Why gas prices have soared in America

Why gas prices have soared in America

For years politicians have said the booming American oil industry would make the country “energy independent.”

Indeed, the United States is the world’s largest producer of oil. That puts it two spots ahead of Russia, which shocked the world — and oil markets — by invading Ukraine. Saudi Arabia is the second-largest producer

The move sent gasoline prices skyrocketing to all-time highs.

But the United States does not import much petroleum from Russia.

Nevertheless, a shock to oil supply and demand anywhere in the world can cause a spike somewhere else. Energy independent just means the U.S. exports more than it imports — not that it is independent of the rest of the world.

“Oil is a global commodity,” said Patrick De Haan, who is head of petroleum analysis at gas price tracker GasBuddy. “We can’t fence the U.S. or take us out of that global system. Just like we’re seeing computer chip shortages — we can’t remove ourselves from that situation either. Even if we produce some supply computer chips here, that doesn’t fix what’s going on outside our borders with drastic impacts to supply and demand.”

The U.S. does have a Strategic Petroleum Reserve. About 700 million barrels are stored in underground salt caverns along the Gulf Coast. That amounts to about a one-month supply for the whole country. President Joe Biden has already authorized the release of oil from that reserve twice, but it has not made much of a difference in the long run.

Russia is one of the world’s largest oil exporters, but only about 8% of U.S. oil imports come from Russia. Russian oil accounts for about 3.36% of the 20 million barrels the U.S. uses each day. For comparison, 50% of imports come from Canada, according to the U.S. Energy Information Administration.

However, that 8% is still important in its own way. Many U.S. refineries were designed before the domestic oil boom that turned America into the world’s largest producer.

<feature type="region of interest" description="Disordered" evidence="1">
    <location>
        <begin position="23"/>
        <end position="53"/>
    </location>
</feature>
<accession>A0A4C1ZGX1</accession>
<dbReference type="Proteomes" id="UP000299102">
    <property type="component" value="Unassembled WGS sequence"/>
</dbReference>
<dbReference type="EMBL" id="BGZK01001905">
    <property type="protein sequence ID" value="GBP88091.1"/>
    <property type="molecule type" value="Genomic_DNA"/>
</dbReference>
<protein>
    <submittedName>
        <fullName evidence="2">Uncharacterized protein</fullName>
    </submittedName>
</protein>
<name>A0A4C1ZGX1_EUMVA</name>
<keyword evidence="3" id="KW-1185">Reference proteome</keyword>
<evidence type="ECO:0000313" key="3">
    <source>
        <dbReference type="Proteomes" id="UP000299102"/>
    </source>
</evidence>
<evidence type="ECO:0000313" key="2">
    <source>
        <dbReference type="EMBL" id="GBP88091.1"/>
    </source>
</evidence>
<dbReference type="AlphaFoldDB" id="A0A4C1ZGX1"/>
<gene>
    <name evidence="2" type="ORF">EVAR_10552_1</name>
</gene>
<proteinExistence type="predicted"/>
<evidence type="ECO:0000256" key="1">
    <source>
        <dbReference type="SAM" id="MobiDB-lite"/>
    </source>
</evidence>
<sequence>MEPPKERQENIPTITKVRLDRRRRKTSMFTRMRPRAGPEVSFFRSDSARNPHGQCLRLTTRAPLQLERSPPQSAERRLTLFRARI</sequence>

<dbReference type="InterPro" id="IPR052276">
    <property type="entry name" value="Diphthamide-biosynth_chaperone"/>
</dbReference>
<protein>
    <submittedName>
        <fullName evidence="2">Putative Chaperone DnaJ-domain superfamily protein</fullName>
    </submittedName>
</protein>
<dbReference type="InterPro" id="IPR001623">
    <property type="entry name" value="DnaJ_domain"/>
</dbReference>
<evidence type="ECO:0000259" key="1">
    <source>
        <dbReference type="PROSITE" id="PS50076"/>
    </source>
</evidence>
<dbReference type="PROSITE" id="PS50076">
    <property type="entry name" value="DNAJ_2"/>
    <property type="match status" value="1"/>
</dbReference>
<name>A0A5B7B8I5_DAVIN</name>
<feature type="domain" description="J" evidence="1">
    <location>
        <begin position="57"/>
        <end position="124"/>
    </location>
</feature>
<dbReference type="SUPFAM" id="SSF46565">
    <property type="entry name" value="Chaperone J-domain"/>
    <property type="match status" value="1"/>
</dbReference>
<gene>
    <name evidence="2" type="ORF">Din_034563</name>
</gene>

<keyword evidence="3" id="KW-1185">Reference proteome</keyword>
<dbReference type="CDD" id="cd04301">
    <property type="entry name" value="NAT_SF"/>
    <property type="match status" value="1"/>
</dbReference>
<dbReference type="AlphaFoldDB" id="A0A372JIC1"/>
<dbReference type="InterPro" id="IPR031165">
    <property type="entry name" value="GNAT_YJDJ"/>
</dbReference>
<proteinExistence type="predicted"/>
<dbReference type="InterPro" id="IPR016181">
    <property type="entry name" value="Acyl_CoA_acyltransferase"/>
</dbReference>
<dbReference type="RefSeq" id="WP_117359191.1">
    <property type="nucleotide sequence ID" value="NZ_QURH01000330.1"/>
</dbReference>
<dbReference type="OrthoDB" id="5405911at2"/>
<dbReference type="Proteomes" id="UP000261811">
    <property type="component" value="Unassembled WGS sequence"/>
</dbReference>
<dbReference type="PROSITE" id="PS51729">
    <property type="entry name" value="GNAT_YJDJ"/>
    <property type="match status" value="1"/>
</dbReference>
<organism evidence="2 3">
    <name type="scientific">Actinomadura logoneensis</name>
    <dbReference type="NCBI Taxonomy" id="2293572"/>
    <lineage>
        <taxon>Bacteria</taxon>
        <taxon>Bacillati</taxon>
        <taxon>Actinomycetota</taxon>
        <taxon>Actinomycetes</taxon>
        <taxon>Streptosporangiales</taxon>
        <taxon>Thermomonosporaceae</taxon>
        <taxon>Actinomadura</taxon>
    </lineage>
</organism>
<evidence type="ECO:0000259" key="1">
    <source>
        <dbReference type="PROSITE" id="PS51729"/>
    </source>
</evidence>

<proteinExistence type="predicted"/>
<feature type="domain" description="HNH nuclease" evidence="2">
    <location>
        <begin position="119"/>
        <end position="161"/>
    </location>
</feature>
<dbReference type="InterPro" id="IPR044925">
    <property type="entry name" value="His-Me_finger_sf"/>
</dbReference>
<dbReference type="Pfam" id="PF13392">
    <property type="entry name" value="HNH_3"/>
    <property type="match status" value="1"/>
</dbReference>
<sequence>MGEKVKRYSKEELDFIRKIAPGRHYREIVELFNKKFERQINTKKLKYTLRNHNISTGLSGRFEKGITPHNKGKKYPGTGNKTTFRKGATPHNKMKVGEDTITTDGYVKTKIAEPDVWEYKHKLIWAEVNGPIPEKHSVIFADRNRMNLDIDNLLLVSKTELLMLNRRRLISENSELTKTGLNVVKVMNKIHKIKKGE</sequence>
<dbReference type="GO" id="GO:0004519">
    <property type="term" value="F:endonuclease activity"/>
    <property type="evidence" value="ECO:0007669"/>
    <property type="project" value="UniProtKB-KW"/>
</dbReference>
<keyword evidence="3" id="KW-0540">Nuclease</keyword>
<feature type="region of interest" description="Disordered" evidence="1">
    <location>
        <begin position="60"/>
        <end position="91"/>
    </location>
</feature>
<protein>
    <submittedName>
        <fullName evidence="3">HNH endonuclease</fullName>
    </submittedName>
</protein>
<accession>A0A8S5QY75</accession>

The oil which the U.S. mostly produces today tends to be lighter, sweeter crudes — meaning they tend to flow at a faster rate and contain lower levels of sulfur than many other varieties.

The trouble is that many U.S. refineries were constructed decades ago, and were thus built for the heavier, sulfur-rich crudes more common at that time. So many U.S. refineries actually perform most efficiently using heavy sour crudes imported from elsewhere.

And when oil prices spike, the U.S. cannot simply pump more crude to bring them down again. The only way to significantly boost production is to drill. That takes investment, and oil companies have been both shy to spend capital and short of personnel after the years of boom-and-bust cycles, followed by demand crashes during the coronavirus pandemic.

“We’ve got to find a way to reskill, retool, bring back those, those people back to the industry,” said Ramanan Krishnamoorti, a professor of petroleum engineering at the University of Houston. “The second, is we need to find a better way to get capital to the industry, and that will come with more regulatory certainty.”

In the meantime, drivers feel the pain at the pump, unless, of course, they drive an electric.

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